Stanford's 13 offensive rebounds nearly matched UNLV's 14 defensive boards. The Cardinal whipped the Rebels overall with a 38-to-18 advantage on the glass, which as a percentage was even more impressive than last year's 54-to-27 result in Vegas. And that physical disparity - both in strength and toughness - in the paint was precisely what keyed Justin Davis to his first fantastic performance of the year.
"Last year J.K. Edwards guarded me," Davis explains. "He was very physical and intimidating. This year Coach [Montgomery] told us they were not as strong in the paint. We needed to get the ball deep."
With a lot of open floor in the interior, Davis excelled with his lateral quickness and used drop-steps and spin moves to find good looks at the basket. The redshirt senior had managed a meager 7.8 points per game with more turnovers than field goals and a viral infection of foul trouble. To say that he was disappointing in his first four games would be an understatment.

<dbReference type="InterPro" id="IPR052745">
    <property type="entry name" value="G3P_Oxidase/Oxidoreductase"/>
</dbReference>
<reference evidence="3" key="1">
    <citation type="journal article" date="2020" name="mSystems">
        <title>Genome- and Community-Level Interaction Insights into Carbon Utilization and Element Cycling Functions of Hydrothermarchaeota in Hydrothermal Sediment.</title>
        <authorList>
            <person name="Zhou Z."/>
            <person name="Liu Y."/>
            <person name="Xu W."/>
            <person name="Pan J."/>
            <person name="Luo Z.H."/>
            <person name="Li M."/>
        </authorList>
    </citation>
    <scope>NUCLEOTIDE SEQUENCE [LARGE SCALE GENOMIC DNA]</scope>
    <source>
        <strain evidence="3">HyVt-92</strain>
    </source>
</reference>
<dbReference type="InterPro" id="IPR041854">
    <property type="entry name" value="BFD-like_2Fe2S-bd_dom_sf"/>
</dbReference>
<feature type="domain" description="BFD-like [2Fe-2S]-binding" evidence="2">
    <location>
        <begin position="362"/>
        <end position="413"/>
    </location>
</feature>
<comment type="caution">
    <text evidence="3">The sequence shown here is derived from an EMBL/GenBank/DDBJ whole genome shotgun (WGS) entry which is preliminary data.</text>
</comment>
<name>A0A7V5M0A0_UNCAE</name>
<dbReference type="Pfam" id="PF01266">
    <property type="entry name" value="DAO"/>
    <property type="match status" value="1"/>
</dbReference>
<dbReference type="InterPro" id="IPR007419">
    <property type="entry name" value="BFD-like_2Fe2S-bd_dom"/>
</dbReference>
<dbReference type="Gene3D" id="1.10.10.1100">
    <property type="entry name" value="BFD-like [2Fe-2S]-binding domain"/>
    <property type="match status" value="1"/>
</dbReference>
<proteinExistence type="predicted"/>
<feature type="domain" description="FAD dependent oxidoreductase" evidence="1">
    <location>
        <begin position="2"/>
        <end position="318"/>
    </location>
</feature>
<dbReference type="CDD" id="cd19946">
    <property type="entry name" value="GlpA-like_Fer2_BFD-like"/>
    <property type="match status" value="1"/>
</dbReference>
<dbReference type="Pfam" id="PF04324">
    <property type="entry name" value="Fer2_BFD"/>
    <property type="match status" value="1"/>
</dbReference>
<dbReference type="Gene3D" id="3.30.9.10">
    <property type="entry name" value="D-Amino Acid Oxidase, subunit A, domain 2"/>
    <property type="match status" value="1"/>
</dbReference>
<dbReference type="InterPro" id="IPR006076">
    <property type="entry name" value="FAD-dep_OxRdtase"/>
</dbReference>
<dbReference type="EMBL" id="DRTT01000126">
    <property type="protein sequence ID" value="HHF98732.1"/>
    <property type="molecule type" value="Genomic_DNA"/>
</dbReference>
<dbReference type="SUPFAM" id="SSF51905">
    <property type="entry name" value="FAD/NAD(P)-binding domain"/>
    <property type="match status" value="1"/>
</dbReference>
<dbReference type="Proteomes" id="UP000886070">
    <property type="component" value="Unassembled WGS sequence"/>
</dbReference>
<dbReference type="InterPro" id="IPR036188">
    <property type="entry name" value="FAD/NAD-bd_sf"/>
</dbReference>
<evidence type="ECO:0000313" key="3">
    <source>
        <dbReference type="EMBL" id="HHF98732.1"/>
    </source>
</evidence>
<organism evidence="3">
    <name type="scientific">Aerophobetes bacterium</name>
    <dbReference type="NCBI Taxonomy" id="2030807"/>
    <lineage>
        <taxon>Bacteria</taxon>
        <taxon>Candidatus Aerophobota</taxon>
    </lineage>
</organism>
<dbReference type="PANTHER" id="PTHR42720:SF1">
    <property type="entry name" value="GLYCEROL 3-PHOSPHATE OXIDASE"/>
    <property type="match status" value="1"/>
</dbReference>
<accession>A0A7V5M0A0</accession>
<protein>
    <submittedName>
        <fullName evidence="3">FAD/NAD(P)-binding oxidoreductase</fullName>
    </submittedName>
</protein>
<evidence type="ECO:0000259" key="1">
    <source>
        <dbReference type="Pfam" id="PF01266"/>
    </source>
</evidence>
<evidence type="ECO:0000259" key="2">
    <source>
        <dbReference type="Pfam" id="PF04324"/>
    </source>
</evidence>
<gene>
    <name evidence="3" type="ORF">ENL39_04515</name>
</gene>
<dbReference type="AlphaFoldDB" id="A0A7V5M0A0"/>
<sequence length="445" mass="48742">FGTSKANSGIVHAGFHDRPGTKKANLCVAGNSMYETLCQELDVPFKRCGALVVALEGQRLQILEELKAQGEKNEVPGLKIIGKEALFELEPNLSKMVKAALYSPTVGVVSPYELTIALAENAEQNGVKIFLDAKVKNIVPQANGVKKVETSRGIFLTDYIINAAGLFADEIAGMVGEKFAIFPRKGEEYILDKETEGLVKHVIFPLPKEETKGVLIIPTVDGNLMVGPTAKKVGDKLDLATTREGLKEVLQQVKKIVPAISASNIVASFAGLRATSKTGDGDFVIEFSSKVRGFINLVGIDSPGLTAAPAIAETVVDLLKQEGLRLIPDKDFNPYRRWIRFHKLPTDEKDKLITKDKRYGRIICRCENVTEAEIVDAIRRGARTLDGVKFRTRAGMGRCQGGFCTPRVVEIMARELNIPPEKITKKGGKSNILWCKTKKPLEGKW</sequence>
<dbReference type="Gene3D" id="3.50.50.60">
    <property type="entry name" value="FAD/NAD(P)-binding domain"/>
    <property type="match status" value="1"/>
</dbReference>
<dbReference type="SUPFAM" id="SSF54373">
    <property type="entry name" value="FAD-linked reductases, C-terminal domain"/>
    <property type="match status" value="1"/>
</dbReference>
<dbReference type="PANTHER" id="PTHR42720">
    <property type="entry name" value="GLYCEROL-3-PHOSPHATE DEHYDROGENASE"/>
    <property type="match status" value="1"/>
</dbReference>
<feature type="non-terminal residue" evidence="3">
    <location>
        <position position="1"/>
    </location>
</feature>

But the Davis we saw tonight looked like an entirely different man. He hit his first nine field goal attempts and scored 21 points before a wild prayer of shot in traffic in the final few minutes of action. The best statistic of the night was not his 9-for-10 shooting, however; neither was it the single foul he picked up in 29 minutes of play, and that foul did not come until the 8:40 mark in the second half. His most indicative stat was the beautiful bagel he carried in the turnover column, after averaging a grotesque five per game this season.
"I was kind of surprised that I didn't have any turnovers," Davis admits. "Coach Russell Turner told me with four minutes left in the game that I didn't have any. He told me I had to complete the game without any, and I did it."
Davis also recorded a game-high 10 rebounds, including three on the offensive end. The most telling sign that he was brimming with newfound confidence was the pair of no-look passes he made on the offensive end. He has not been loose or comfortable enough in his previous games to even think about those types of plays.